Cloze Exercise

Before you start filling in the gaps study the word list and make sure you know all the words.

Michael Collins at Woodfield, Clonakilty, in County Cork in 1890.He was the third son and the youngest of eight . His father, also called Michael Collins, was 75 years of when Michael was born. On his deathbed the father pointed to his youngest child and urged his family to mind Michael because, 'One day he'll be a great man. He'll do great work for .' Michael was 6 years of age at the time.

During those six years Michael had been greatly influenced by his father, who his children to learn ballads and poetry. West Cork was the of Fenianism, the Irish nationalist movement founded in the 19th . Jermiah O'Donovan Rossa, one of its founders, had been a in a school in Rosscarberry, three miles away from the Collins household.
Michael's own teacher, Denis Lyons, was a member of the Fenian organisation, the IRB (Irish Republican Brotherhood) and was to prove an
inspirational . The local blacksmith, James Santry, was also a .
Young Michael would often call to his forge to hear stories of earlier Irish in 1798 and 1848. Years later Michael Collins was to recall that,
"In Denis Lyons and James Santry I had my first tutors capable of, because of their alone, infusing into me of the Irish as a race."

As a child Michael also read widely. He was familiar with Shakespeare and the great of the 19th century. Every week he read the nationalist "The Freeman's Weekly" and "The Leader". When only 11 years of age Michael began to to 'The United Irishman', edited by Arthur Griffith. Almost 20 years later, Griffith and Michael Collins would be the
most important Irish representatives in the Treaty with Britain. Griffith was the founder of Sinn Fein, a nationalist party that exists to this day.
At that time Sinn Fein was not a republican party. Griffith believed that a Republic was and that Home Rule, which the constitutional nationalists , was inadequate. His goal was an Ireland with the same monarch as England. While this did not accord with the Fenian view, Griffith did have a profound influence on the young Michael Collins. At the age of 12 he wrote, "In Arthur Griffith there is a mighty in Ireland. He has none of the wildness of some I could name. Instead there is an abundance of and an awareness of things which are Ireland."

The young Michael Collins was a keen sportsman. He played the local game of road . He enjoyed the Irish game , and was fond of fishing. But it was his prowess as a wrestler for which Michael was noted. He took on all comers, and rougher bouts usually ended with Collins biting the of his opponent. Later during the War of Independence he would often break the mounting tension by insisting on "a bit of ear", as he called it, with his .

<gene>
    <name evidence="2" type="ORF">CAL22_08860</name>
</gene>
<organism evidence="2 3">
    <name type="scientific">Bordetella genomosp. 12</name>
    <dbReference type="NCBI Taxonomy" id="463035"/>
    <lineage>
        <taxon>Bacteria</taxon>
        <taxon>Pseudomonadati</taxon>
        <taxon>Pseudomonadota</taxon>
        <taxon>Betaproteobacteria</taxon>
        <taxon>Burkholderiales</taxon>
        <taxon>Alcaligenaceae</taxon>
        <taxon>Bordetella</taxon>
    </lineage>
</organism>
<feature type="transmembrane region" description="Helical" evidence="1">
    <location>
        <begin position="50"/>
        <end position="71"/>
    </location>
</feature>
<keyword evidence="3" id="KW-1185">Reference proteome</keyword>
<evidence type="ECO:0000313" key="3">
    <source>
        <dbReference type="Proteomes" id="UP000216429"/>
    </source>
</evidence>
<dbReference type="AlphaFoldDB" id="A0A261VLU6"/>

In July 1906, at the age of 15, Michael Collins emigrated to London where he worked as a boy in West Kensington Post Office. He quickly found his feet in the strong Irish in London. He joined the Gaelic Athletic Association (GAA), the Gaelic League, which promoted the revival of the Irish , and Sinn Fein. In November 1909 he was inducted into the Irish
Republican Brotherhood (IRB). At this time the IRB was in decline, but the failure of the Irish Parliamentary Party (IPP) to achieve Home Rule through means attracted younger members to the organisation. Shortly after joining the IRB Michael left the Post Office and took up a post with a stockbroking company and later he worked in the Whitehall Labour Exchange. Finally, before to Ireland, he worked briefly with an American firm, the Guaranty Trust Company.

Outside of work Collins wrote papers on Irish history and current events. The question had now moved to the centre of the political stage.
The election results of 1910 gave the IPP the balance of power and its leader, John Redmond, demanded the of Home Rule. The Home Rule Bill, which came before the House of Commons in April 1912, met with stiff from the Ulster Unionists. Under the Home Rule scenario they feared that the Protestant culture would lose out to the Catholic nationalist . In 1913 the Ulster Unionist leader, Sir Edward Carson, organised the Ulster into the Ulster Volunteer Force (UVF) and threatened to set up a government in Belfast if Home Rule was introduced. Nationalists in Dublin by forming the Irish Volunteers. Although founded by Eoin O'Neill, a professor in University College Dublin, IRB members were active behind the . Seeing the , Redmond managed to gain control of the executive of the Irish Volunteers. With the outbreak of the First World War, Redmond in the House of Commons that the Volunteers and the UVF come together to Ireland against invasion. With the question of Home Rule now deferred until after the war, the Irish Volunteers into two camps. The majority followed Redmond's advice and joined the British war effort in the hope of Home Rule, while a minority dominated by the IRB stayed at home to organise rebellion.

Word list   age     armed     bowling     century     children     clerk     community     comrades     constitutional     defend     ear     encouraged     Fenian     figure     force     gaining     grieving     heartland     hurling     independent     introduction     Ireland     Irish     junior     language     majority     militias     negotiations     newspapers     novelists     patriotic     personalities     political     pride     proposed     provisional     rebellions     resistance     responded     returning     scenes     sought     split     subscribe     teacher     threat     unattainable     was born     wisdom   Go Back

 

 

back to Martina's Index